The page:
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    Actually,what it would be more correct is just remove it.But I just wanted to show that the value 00 exist,making the function of a "non-existant" block.The only posibles blocks are each square in the table.If the value is below or up that,it won't do anything.
     
  6. Dr. Ivo

    Dr. Ivo

    Professional Reverse Engineer Tech Member
    I very much admire the full out explanation with imagery.

    However, your explanation of the angle assignments is wrong. It seems you got that information from Nemesis' site, and he is wrong as well.

    The angle assignments have NOTHING to do with that graph.

    They are simply representative of 360 logical degrees divided into 128 ticks, going around a circle in a counter clockwise direction, assigned in twos so that they translate directly to word-length table indexes. For instance...

    00 = Flat ground
    20 = 45 degrees, going upward right to left
    40 = Left
    60 = 45 degrees, going upward left to right
    80 = Ceiling
    A0 = 45 degrees, going downward left to right
    C0 = Right
    E0 = 45 degrees, going downward right to left

    Get it?

    Nice work, though. I always appreciate when people take the time to document the engine.

    (I made this information public, four years ago (2000) and released the first ever collision block/angle viewer as a proof of concept. I gave the information to Stealth who perfected the algorithms for use in a future version of SonED. So, no more manual editing will be necessary in time.)
     
  7. LOst

    LOst

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    And Dr. Ivo enters the room, and Sonic is complete!
     
  8. Hivebrain

    Hivebrain

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    Someone should write a program that reads a collision array and outputs an angle array. I might try making one.

    Does anyone know exactly what the second collision array is for? I seem to remember reading somewhere that it has something to do with rotated blocks.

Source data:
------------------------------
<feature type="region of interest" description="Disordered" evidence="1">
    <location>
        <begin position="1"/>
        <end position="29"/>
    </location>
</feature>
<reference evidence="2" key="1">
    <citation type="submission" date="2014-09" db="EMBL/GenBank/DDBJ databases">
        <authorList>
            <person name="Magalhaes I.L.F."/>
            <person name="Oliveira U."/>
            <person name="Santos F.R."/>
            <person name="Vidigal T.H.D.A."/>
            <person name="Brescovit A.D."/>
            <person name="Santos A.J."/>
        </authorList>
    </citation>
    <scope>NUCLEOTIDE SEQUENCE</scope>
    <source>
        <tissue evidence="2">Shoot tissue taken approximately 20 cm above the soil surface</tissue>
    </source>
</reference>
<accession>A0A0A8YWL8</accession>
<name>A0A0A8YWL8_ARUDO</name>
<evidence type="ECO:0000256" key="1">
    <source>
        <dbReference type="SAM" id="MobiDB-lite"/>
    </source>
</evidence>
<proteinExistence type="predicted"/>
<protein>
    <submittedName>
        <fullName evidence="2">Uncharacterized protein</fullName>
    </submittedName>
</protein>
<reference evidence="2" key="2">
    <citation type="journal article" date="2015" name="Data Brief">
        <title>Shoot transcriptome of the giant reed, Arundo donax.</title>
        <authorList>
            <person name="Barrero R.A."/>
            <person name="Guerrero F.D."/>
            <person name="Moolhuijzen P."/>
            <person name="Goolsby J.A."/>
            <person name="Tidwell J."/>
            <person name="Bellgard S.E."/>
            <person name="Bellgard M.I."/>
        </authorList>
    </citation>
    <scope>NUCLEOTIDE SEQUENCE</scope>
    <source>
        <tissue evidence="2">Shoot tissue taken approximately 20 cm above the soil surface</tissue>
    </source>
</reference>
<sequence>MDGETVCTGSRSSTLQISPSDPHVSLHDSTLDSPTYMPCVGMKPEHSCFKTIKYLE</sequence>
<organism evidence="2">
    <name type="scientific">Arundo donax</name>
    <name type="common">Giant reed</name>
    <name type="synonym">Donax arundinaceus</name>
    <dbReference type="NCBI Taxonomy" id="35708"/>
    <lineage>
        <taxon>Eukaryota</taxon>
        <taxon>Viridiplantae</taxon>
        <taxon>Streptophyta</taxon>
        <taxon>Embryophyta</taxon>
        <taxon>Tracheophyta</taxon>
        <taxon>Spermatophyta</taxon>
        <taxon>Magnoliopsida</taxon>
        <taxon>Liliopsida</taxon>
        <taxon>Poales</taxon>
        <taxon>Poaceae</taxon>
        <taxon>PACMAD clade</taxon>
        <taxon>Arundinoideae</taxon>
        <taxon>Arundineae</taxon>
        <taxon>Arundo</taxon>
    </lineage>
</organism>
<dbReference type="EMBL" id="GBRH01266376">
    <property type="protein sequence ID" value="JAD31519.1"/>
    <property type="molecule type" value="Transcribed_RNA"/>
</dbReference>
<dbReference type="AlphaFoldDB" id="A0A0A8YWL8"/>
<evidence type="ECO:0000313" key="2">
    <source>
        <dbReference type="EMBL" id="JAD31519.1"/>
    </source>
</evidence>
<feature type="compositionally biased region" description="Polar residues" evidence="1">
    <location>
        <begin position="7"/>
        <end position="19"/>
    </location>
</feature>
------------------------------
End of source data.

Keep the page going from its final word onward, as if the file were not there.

9. Dr. Ivo

    Dr. Ivo

    Professional Reverse Engineer Tech Member
    The second collision array is used by the FindWall function, wherein a routine needs "width" information about a block, rather than "height" information. For the game to work correctly, each block in the second array is a copy of the block of the same index in the first array, but rotated 90 degrees.

    That's the other problem with this documentation. If you change a block in the first array, you should also change the block in the second array! It is not totally necessary, but could lead to some very unexpected results.
     
  10. Hivebrain

    Hivebrain

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    Can someone think of a formula for converting a block in the main collision array to the rotated array? I'm stumped.

    I can convert collision blocks to angles with a bit of trigonometry.

    I'm going to write a program to read the collision array and output a rotated array and angle map.
     
  11. Lostgame

    Lostgame

    producer/turnablist. homebrew dev. cosplayer. Oldbie
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    Thanks. Maybe I can figure collision arrays out for Crackers and add it to my guide...